“It is one’s attitude at the beginning of a difficult undertaking which, more than anything else, will determine its successful outcome” wrote William James, often called “the father of modern psychology.”
Today’s Bible reading, Numbers 12-14, is a great illustration of that fact. It describes a familiar Bible narrative when Israel stood on the brink of inheriting the land of Canaan. Moses sent out 12 men to spy out the land and their report resulted in death and disaster for Israel.
By the way, do you know how many men of war died during the wilderness wanderings? (I’ll give you the answer at the end of this post).
It’s important to note from Numbers 13 that Moses chose the best of the best from every tribe of Israel. They were called the “heads.” “The chief among them.” “Leaders of the Israelites.” You know their names, right?
Shammua. Shaphat. Igal. Palti. Gaddiel. Gaddi. Ammiel. Sethur. Nahbi. Geuel.
No, I would guess no one knew the names of these 10 men. But every child who has attended Bible classes knows the names of the other two–Caleb and Joshua.
Because they possessed a different attitude. Their outlook on the 40 days of Cannan’s surveillance was in stark contrast to the other 10 spies, who brought back a “bad report.” One version rendered it “an evil report.”
Even though they admitted the land “flowed with milk and honey” and even brought its fruit, they didn’t believe they could conquer Canaan.
Note the difference in attitude.
The 10 said, “The people are strong.” Caleb and Joshua replied, “Don’t fear the people.”
The 10 observed, “The cities are walled.” Caleb and Joshua countered, “Their defense is departed from them.”
The 10 trembled, “We saw giants.” Caleb and Joshua assured, “They are bread for us.”
The 10 worried, “They are stronger than we.” Caleb and Joshua reminded, “The Lord is with us.”
The 10 felt, “The land devours its inhabitants.” Caleb and Joshua insisted, “The Lord will give us the land.”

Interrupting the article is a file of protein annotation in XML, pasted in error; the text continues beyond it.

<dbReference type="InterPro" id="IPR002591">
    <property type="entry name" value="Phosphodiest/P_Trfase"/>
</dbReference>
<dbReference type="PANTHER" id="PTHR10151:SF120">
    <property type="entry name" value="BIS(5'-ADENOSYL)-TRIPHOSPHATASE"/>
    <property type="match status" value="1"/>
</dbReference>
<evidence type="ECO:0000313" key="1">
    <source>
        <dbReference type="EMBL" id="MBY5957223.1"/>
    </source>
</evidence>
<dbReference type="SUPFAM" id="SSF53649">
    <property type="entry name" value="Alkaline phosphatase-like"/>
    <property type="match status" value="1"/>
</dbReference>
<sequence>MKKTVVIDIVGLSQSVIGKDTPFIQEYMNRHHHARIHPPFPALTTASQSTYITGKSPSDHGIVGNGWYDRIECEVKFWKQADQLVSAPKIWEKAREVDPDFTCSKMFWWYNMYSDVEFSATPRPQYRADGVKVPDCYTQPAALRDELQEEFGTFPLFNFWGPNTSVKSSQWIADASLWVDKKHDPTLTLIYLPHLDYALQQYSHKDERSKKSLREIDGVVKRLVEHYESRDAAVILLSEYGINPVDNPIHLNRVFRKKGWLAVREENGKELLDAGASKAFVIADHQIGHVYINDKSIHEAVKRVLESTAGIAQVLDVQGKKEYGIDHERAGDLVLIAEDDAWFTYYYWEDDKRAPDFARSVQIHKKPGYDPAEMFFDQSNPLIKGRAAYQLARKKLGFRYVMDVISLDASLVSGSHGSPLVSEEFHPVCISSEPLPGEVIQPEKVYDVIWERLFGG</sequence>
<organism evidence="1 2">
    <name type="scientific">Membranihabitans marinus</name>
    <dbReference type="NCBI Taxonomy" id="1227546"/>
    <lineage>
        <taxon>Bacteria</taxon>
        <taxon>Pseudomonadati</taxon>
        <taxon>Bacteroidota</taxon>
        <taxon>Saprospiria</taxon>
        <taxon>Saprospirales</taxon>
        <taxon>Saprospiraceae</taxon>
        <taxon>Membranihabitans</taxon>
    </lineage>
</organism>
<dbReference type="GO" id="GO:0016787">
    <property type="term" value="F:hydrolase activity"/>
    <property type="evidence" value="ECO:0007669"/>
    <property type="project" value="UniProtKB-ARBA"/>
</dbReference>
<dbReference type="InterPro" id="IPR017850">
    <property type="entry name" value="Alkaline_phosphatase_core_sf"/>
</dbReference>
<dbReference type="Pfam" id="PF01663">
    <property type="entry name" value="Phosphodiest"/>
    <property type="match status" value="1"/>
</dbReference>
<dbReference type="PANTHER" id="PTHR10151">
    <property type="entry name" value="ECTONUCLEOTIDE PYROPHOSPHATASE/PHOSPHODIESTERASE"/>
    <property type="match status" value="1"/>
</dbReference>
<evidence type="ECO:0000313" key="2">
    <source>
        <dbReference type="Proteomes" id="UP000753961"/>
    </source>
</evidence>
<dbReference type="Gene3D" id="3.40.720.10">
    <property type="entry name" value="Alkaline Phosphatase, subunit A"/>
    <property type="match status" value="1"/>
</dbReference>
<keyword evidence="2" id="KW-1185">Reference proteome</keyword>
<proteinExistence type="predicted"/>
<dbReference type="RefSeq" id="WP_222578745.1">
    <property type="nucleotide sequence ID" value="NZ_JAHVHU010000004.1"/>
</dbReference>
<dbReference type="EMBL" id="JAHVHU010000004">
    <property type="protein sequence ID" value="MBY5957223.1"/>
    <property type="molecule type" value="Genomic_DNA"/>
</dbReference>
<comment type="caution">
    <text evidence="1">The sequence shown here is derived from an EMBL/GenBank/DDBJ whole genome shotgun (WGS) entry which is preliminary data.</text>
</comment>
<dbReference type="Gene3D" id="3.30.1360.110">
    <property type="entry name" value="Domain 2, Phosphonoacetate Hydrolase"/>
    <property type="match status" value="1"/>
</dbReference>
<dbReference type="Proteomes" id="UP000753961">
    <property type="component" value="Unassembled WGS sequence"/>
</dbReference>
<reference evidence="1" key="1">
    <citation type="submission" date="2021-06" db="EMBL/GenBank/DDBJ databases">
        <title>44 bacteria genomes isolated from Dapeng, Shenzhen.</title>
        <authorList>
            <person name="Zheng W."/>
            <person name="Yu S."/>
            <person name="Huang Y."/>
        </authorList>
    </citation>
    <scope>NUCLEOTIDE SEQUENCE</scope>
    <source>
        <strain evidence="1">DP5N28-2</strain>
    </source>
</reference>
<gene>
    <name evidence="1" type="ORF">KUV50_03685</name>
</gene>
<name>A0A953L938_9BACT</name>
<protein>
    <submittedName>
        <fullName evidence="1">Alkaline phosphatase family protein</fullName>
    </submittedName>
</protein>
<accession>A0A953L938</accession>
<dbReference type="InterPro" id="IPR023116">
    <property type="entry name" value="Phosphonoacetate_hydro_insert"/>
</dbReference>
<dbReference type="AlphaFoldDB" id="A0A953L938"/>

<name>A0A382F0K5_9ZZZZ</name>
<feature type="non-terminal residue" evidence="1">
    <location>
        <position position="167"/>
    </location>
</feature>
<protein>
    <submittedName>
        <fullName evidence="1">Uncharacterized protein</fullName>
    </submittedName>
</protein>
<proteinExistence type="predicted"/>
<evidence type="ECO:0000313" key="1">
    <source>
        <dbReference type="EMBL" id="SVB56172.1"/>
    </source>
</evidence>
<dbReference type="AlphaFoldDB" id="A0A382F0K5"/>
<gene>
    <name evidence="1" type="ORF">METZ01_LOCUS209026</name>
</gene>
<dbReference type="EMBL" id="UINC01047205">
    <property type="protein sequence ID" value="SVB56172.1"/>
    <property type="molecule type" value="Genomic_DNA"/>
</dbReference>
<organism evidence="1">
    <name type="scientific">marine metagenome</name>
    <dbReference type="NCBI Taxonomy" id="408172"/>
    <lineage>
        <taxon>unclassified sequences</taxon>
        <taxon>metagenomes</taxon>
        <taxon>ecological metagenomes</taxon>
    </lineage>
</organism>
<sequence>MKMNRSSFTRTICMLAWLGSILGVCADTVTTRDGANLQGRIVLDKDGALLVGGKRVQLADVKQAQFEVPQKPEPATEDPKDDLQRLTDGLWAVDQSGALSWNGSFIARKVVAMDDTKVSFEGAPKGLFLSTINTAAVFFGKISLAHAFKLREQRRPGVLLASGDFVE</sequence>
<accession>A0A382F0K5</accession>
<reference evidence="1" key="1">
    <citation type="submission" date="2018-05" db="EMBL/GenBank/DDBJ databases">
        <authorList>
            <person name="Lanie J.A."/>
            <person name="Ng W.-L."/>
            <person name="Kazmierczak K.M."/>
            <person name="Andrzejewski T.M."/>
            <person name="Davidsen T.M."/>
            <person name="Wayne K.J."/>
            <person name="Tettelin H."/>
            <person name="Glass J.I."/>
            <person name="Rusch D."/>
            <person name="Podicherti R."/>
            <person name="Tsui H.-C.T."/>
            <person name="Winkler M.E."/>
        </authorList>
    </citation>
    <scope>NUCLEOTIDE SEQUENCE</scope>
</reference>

The 10 conceded, “We are not able.” Caleb and Joshua defended, “We are well able.”
Finally, the 10 spies dejectedly viewed themselves as mere grasshoppers in the sight of the Canaanites. On the other hand Caleb and Joshua saw God’s favor, blessing and delight in this endeavor.
The 10 spies were self-effacing. Ungrateful. Rebellious. Fearful. And doubted God’s guidance, protection and deliverance.
In contrast, Caleb and Joshua were confident. Thankful. Obedient. Courageous. And faithfully trusted God’s providential care and His promises.
Unfortunately the negative report prevailed. The attitude of the 10 spies permeated the entire congregation. They cried and complained. They saw themselves as victims. And were ready to elect a new leader and return to Egypt. As a result, God punished Israel. So they were confined to wander in the wilderness another 38 years.
“Attitude is the little thing that makes a big difference,” opined the great British Prime Minister, Winston Churchill. It was true in ancient Israel. It’s true today.
We need leaders in our homes that fear God. Who will bring up their children in the “discipline and instruction of the Lord” (Eph 6:4).
We need older women who will teach the younger women what it means to truly be a Christian wife and mother (Titus 2:3-4).
We need older men to exhort younger men to be God’s man and learn to lead (Titus 2:6-8).
We need Christian teachers who are faithful and able to train others to be teachers of God’s Word (2 Tim. 2:2).
We need preachers who will “preach the Word,” whether folks like it or not. And who will not shun to “declare the whole counsel of God (2 Tim. 4:1-2; Ax 20:27)
We need pastors who will Shepherd the flock of God. Tend to spiritual matters. And cast a vision that will lead God’s people to greener pastures and more fruitful fields.
In short, we need more men and women with the attitude of Caleb and Joshua, whose actions ultimately brought them to the promised land.
As we live in uncertain times with negative forces trying to distract our focus, let us never forget the Lord is on our side. And we are well able to overcome.
–Ken Weliever, The Preacherman
BTW, the answer? 603,548 men of war died in the wilderness (Num. 1:46; 13:29-30). They are legacy of the 10 negative spies.